Although even mid-range missiles are nuclear-capable and able to strike U.S. bases in the region, their limited range makes them less fearsome for Americans and American policymakers. So something more is likely. The regime hasn’t showcased an ICBM since early 2018, when the Kim-Trump show debuted. As 2020 dawned Kim promised a “new strategic weapon,” which remains as yet unseen. It most likely is one or more long-range missiles.
An apparent transporter-erector-launcher (TEL) was spotted at the capital’s parade ground, which could be significant. Chad O’Carroll of NKNews noted that “North Korea suffers from a historic inability to develop its own heavy launcher vehicles, so the country has only shown small numbers of medium and long-range missiles at military parades. Therefore, if many heavy launcher vehicles are shown transporting an expanded missile arsenal at the parade in October, it would mean the country has markedly improved its capabilities.”
Such a missile display—even if mock-ups were used—would provide a powerful reminder to Washington on why negotiations are in America’s as well as North Korea’s interest. Moreover, the North might emphasize numbers by parading several ICBMs. Some analysts believe that the number of storage units suggest deployment of as many as a dozen. The larger the number, the more difficult for the United States to either preempt or defeat an attack. However, displaying what might merely be a model is not likely to panic America and drive a president or president-elect to act precipitously.
Another possibility would be to highlight development of an SLBM, or submarine-launched ballistic missile. However, the smaller weapons would look less formidable on parade. The threat also would be less. Although submarine-launched missiles have a formidable reputation, the North is far from having a workable fleet capable of carrying SLBMs and the United States has long invested heavily in anti-submarine technology to counter the Soviet Union and now China. Pyongyang could more cheaply and effectively increase the number of mobile land-based missiles.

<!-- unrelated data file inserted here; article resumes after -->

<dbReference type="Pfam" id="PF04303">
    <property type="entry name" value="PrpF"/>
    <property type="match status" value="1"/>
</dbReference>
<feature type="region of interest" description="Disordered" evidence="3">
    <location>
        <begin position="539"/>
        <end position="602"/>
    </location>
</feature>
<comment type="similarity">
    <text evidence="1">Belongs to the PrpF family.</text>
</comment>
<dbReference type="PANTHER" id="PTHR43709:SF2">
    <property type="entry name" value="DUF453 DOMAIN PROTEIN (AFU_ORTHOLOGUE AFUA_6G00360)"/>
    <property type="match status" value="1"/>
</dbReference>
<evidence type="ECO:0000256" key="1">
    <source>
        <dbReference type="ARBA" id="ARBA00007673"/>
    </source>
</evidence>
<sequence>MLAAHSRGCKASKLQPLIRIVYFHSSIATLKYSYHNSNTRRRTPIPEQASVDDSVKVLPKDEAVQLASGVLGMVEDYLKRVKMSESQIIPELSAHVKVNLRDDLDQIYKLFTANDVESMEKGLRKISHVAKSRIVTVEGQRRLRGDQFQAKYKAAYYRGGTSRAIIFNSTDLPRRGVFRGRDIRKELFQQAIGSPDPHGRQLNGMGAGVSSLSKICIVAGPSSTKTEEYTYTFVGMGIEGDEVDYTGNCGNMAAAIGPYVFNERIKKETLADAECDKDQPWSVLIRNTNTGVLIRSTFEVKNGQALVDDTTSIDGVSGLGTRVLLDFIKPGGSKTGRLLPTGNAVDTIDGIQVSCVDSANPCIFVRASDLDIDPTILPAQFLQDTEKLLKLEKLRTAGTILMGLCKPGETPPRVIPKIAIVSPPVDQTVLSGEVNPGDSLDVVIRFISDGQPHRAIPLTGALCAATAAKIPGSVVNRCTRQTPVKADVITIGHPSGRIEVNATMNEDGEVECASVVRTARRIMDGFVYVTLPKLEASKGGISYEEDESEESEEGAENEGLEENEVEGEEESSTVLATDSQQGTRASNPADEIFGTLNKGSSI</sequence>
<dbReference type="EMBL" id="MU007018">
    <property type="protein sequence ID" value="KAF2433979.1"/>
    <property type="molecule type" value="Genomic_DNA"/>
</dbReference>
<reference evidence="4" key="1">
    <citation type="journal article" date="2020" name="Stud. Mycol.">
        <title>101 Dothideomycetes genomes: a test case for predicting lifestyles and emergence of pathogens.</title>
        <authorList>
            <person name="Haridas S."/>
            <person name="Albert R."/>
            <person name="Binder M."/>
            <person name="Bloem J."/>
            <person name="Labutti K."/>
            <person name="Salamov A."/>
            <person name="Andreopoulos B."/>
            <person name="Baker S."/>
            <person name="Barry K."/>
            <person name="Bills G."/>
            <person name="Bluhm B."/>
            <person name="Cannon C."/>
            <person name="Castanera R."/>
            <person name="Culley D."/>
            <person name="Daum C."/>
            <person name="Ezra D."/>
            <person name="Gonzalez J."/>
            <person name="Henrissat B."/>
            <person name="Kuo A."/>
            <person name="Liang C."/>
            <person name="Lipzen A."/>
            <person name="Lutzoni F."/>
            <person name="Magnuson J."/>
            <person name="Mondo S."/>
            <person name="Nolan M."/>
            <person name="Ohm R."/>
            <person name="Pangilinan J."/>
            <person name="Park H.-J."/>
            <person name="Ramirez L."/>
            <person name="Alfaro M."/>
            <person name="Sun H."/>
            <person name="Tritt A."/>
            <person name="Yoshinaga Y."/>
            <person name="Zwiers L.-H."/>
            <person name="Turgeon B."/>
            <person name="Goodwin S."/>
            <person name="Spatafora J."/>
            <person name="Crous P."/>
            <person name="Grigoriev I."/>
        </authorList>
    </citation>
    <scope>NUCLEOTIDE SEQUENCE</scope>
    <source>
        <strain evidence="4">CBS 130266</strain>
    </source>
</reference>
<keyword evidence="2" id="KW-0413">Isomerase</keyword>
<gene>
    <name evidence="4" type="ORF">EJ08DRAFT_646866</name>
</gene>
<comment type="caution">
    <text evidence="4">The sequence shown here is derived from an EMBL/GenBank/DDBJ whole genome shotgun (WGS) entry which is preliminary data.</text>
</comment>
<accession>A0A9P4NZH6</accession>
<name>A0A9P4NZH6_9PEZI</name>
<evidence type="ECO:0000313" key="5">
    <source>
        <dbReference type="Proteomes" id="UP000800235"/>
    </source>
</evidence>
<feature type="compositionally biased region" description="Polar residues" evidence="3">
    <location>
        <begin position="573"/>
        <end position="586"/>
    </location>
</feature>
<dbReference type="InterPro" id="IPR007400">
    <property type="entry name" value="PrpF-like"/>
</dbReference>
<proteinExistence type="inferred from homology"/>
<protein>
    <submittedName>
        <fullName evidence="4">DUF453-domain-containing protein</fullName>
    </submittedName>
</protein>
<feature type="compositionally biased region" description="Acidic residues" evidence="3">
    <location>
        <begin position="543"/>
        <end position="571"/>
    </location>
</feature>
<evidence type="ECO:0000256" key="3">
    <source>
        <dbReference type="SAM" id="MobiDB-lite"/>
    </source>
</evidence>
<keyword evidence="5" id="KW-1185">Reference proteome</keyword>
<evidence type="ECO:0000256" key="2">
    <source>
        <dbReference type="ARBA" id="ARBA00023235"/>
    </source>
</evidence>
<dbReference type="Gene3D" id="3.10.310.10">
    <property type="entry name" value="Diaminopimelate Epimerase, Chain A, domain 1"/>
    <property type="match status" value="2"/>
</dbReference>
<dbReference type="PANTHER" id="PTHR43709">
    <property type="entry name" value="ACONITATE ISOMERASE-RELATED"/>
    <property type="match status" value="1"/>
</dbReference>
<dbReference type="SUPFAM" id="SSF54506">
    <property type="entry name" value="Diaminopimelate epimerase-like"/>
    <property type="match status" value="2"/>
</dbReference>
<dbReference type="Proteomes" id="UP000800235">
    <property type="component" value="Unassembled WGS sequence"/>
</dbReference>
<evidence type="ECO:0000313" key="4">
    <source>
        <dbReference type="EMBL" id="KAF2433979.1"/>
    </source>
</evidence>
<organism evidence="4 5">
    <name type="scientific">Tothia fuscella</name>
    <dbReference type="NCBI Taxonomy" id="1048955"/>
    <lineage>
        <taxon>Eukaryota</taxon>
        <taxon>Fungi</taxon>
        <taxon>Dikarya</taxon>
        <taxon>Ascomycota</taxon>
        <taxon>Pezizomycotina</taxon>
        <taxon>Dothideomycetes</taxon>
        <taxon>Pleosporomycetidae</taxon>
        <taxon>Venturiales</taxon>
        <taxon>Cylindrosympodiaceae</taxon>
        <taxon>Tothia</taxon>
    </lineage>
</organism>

North Korea also likely aspires to develop multiple independent re-entry vehicles, which allow one missile to carry several warheads. There are no reports that Kim’s engineers have produced such a device, which also would not be much of a parade prop. Some conventional weapons look impressive, but the regime has been devoting its limited resources elsewhere for years. Which is another reason the North is likely to emphasize its missiles in the parade: in this field Pyongyang’s progress has been significant, including the development of ICBMs and solid fuels.
Whatever occurs at the parade likely will constitute the North’s full “provocation” ahead of the Nov. 3 election. Pyongyang would prefer a Trump victory, but any dramatic threats would undermine the president and/or might trigger a violent reaction.
However, additional provocations are probable after the election. The DPRK might seek to encourage another presidential foray into dealmaking if Trump wins; reminding him of the North’s capabilities would encourage him to be more flexible and offer smaller deals involving at least some sanctions relief.
If Biden is victorious, the North probably will raise tensions to increase its leverage with the new administration. Creating a sense of crisis might be the only way to force Korea onto the Biden agenda. And to encourage a more active stance and willingness to negotiate than was evident in the Obama administration.
As in the past, Pyongyang will attempt to communicate with America through a parade. It won’t be a message Washington wants to hear. But that is the price of the Trump administration failing to effectively follow up on the president’s diplomatic breakthrough. The next administration should recognize that the North doesn’t plan to abandon its nukes and shape policy accordingly.
Doug Bandow is a senior fellow at the Cato Institute. A former special assistant to President Ronald Reagan, he is author of Tripwire: Korea and U.S. Foreign Policy in a Changed World and co-author of The Korean Conundrum: America’s Troubled Relations with North and South Korea.